Culture

We Roundup Our Favorite Halloween Costumes From The Year Submitted By Mitú Fans

Halloween is all about letting your creativity shine. Some people might phone it in with some animal ears and underwear and that’s fine. But some people really go all out to make the most important dress-up night of the year worth it. Here are some of the best Halloween costumes you all submitted tagged @wearemitu in. Did yours make the list?

This new #filter/#nofilter couples costume is the latest trendy costume and we ship it.

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We all know that adding a filter to a photo will bring out all of the best in you, or at least that’s what Snapchat and Instagram want you to believe. Regardless, seeing this couple making the most of their social media connection, even including the unicorn ears and horn, is so great.

Of course, there is nothing purer than including your sweet puppies into your Halloween costume.

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OMG! Look at those sweet little angels perfectly rocking the Thing 1 and Thing 2 costumes. We hope they went trick or treating to get all of the doggie treats available to them. They very clearly deserve it.

Doña Angela is the YouTube sensation you need to be following if you aren’t already.

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The abuelita YouTube sensation is bringing all of her rancho recipes to you via the internet. Her page is so popular, she has already received two plaques from YouTube celebrating her evergrowing subscription numbers. This costume is genius and the work that went into it paid off.

You can’t forget the most classic couples costume.

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Tapatío and Cholula are the most recognizable hot sauces in anyone’s kitchen. It just makes sense to pair the two together for the ultimate couple’s foodie costume. You can even turn this into a family costume when a little baby comes along by making the baby a burrito.

Who else remembers “The Fairly Oddparents”?

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Simple, crafty, cheap. This is one costume you can make on a budget and people will recognize exactly who you are. Timmy Turner is one of the most nostalgic cartoon characters of our childhood. This costume is a great homage to the kid with the pink hat.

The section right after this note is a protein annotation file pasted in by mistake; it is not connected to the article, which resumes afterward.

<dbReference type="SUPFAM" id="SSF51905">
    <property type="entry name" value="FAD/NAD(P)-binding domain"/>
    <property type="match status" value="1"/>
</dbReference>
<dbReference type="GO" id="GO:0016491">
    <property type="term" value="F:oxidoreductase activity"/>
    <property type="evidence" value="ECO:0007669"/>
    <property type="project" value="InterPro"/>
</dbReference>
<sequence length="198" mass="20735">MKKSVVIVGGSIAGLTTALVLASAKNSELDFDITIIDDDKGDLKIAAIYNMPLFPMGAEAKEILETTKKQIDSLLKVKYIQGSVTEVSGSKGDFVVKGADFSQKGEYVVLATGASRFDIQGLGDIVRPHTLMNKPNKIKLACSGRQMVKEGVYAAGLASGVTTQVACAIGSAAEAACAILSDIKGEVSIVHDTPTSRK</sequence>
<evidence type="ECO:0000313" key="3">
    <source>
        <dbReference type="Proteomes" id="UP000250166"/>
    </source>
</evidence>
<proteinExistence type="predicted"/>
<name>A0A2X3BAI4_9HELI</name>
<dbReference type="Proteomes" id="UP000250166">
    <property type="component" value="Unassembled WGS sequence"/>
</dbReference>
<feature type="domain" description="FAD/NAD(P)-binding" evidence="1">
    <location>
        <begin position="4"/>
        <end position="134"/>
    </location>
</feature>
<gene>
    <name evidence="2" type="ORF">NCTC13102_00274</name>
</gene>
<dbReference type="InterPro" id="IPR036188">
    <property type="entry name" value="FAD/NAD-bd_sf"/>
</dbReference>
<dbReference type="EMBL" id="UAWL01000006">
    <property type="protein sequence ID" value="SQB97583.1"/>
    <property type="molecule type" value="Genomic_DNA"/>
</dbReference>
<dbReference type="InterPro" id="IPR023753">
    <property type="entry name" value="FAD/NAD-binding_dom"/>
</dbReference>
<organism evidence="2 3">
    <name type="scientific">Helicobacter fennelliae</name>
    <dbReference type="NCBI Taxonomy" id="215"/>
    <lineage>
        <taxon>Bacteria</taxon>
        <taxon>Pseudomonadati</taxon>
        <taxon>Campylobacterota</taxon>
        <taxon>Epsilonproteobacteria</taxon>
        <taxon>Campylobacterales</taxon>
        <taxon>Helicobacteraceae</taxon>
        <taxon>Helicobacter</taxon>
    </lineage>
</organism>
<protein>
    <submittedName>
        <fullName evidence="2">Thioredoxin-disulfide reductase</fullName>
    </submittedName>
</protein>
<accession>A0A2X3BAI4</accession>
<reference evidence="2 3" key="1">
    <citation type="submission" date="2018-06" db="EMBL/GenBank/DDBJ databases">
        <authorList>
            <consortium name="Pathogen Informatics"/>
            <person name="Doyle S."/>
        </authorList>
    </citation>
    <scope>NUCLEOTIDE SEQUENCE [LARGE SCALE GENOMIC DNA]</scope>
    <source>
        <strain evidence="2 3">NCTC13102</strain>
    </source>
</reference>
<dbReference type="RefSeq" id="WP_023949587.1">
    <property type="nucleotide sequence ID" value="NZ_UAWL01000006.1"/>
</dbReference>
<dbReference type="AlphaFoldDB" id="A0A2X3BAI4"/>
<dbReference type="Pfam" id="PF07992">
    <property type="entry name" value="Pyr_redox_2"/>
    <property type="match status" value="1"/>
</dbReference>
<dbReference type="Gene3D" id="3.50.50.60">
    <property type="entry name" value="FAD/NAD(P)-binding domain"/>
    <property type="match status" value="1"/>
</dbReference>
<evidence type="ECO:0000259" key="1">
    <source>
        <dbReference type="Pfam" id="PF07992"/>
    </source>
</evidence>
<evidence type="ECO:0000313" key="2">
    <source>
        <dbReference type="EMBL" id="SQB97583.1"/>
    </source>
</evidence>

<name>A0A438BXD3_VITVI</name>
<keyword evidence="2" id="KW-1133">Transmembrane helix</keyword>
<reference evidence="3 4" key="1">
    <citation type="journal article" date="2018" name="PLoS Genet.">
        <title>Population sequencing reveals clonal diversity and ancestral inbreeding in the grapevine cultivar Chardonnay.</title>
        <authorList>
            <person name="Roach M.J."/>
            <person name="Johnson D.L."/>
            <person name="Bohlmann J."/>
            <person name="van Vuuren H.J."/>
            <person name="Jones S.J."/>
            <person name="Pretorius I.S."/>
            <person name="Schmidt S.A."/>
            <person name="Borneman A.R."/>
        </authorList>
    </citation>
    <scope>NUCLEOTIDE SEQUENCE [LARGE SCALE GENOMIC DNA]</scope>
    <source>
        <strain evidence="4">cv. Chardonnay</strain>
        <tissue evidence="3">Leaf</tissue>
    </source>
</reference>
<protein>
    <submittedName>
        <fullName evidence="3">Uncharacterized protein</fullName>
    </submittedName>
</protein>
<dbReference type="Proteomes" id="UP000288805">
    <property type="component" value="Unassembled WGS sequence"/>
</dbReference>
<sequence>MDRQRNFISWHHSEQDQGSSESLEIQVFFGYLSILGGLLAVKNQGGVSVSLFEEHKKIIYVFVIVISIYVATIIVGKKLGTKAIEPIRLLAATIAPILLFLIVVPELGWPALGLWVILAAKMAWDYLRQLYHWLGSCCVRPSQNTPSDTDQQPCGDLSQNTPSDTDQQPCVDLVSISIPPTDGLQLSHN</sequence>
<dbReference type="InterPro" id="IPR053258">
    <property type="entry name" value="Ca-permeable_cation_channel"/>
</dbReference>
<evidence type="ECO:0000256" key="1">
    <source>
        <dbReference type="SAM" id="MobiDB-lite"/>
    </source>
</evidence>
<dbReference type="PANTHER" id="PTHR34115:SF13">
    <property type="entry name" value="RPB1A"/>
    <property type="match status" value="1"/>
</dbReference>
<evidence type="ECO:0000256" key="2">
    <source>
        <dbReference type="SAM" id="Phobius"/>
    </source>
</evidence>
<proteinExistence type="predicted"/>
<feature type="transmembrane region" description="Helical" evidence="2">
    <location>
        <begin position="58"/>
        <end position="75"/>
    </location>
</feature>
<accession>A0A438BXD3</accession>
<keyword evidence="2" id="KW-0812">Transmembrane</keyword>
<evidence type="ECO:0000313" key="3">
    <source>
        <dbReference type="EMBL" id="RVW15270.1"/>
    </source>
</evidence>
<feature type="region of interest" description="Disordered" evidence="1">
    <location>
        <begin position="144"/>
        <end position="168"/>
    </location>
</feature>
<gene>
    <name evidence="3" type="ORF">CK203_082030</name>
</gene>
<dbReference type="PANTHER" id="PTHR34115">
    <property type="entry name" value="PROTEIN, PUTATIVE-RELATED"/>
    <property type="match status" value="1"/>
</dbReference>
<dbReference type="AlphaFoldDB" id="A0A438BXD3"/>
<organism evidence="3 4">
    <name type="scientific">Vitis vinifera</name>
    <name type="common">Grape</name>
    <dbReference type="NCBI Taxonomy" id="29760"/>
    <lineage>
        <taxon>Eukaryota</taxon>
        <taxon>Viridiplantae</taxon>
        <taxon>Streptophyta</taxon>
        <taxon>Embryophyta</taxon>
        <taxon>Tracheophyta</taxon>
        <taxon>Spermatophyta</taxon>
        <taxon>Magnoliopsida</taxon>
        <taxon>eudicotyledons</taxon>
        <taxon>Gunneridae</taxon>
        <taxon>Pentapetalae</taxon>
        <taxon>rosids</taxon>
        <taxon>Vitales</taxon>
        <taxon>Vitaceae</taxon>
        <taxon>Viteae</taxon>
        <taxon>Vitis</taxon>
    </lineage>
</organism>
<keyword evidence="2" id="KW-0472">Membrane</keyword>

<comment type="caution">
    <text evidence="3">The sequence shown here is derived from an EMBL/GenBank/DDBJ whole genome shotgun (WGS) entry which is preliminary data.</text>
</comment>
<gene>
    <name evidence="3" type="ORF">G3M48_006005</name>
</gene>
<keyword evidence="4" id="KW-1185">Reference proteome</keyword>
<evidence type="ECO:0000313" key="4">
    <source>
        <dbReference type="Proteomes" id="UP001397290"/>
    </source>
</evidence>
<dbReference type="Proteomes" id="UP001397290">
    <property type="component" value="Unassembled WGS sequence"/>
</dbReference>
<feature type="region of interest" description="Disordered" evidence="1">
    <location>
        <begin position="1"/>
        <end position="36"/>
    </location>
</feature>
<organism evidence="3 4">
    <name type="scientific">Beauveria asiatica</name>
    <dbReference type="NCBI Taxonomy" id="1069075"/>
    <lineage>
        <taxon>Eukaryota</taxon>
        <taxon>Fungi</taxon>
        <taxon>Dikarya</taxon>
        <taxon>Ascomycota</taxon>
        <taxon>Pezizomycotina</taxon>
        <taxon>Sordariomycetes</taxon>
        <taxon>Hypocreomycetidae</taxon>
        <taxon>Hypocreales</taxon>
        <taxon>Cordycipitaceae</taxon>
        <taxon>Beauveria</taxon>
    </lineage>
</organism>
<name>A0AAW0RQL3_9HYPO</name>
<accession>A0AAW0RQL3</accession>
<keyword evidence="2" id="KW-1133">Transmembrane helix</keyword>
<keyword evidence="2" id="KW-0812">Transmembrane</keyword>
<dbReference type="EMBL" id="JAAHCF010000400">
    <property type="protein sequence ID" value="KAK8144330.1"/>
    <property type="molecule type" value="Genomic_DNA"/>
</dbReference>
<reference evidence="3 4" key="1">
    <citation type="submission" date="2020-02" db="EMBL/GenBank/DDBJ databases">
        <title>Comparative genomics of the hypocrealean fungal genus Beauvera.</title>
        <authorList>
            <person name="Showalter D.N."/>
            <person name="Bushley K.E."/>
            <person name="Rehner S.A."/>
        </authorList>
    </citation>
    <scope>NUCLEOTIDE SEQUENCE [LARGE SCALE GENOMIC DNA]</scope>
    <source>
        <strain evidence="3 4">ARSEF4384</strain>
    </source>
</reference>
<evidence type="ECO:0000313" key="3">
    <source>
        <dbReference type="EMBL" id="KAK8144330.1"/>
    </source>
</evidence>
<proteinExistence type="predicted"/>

Selena is cute but what about a zombie Selena?

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We have seen Selena costumes every year and the most common one is clearly the purple jumpsuit. This little fan took it just one step further and delivered a zombie version of la reina. Tbh, we’d probably get bit by a zombie Selena because we’d try to get her to sing for us.

Frida Kahlo + Diego Rivera = Costume Goals

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Recognizable, fun, cultural. Spread that love of your Mexican heritage with a costume paying tribute to two of the most iconic artists to ever come out of Mexico.

This piñata costume is kind of everything our childhood dreams are made of.

Credit: allieberry__ / Instagram

Wow. The time it must have taken to cut and glue the paper without it ripping or falling apart is impressive. That is some señora level of patience and precision. We salute you and the hard work you obviously put in to make your costume one to remember.

Kids are the perfect blank canvas for your costume desires.

Credit: los_twinkies17 / Instagram

We are going to assume these little ones haven’t watched “The Bride of Chuckie” since it is a little too much for little ones. However, that shouldn’t stop you from using your little tykes to show off your design skills and love of all things horror.

Bad Baby Bunny might be this year’s Halloween winner.

Credit: svaldiva / Instagram

This is too adorable not to love. Like, wow. The mom behind this costume is one of the greatest costume designers we’ve see. She nailed it with the pants and the extra eye!

No costume list is complete without our favorite superhero El Chapulin Colorado.

Credit: jorgitomijito / Instagram

Truly one of the greats. We cannot stress enough how much we enjoy seeing all of your costumes this year. Talk about a great year for homemade and relevant costumes. You all rock!

READ: Students from Northern Arizona University Have Gone Viral for Their Wildly Offensive Halloween Costumes

Google Launches Faces Of Frida So You Can Pass The Time Learning About The Artist’s Life

Culture

Google Launches Faces Of Frida So You Can Pass The Time Learning About The Artist’s Life

Google

Few artists have reached the level of fame as Frida Kahlo. The Mexican painter is more than an artist. Kahlo is a point of cultural pride that transcends nationality within the Latino community and unites Latino art lovers in their le of Latin American art. Now, Google, in the time of self-isolation, is giving everyone a chance to learn about the iconic painter.

Google wants to give everyone a chance to learn about Frida Kahlo with its online “Faces of Frida” exhibit.

Credit: Google

Anyone who visits the “Face of Frida” exhibit can browse through the artist’s incredible paintings. Kahlo is one of the most influential artists the world has ever known. Her fame and people’s admiration continue to this day with tributes still appearing around the world for the Mexican artist.

Viewers can decide which museum’s Frida Kahlo collection they want to explore.

Credit: Google

The exhibit is made possible by 32 museums from around the world collaborating to show Frida Kahlo’s impressive and iconic works of art. Museums across four continents shared Kahlo piece from their exhibits with Google to create an exhibit showing more than 800 paintings. Some of the museums include Museo Frida Kahlo in Mexico, Los Angeles County Museum of Art in the United States, Nagoya City Art Museum in Japan, Fundación MAPFRE in Spain, and Buenos Aires Graffiti in Argentina.

The interactive exhibit is perfect for all Frida Kahlo and art lovers alike. While 3.4 billion people in the world are on lockdown orders, the incredible virtual exhibit of Kahlo’s work gives people a chance to see works of art they haven’t been able to visit yet.

The exhibit is easy to navigate and some of Kahlo’s works have been collected into their own themed galleries.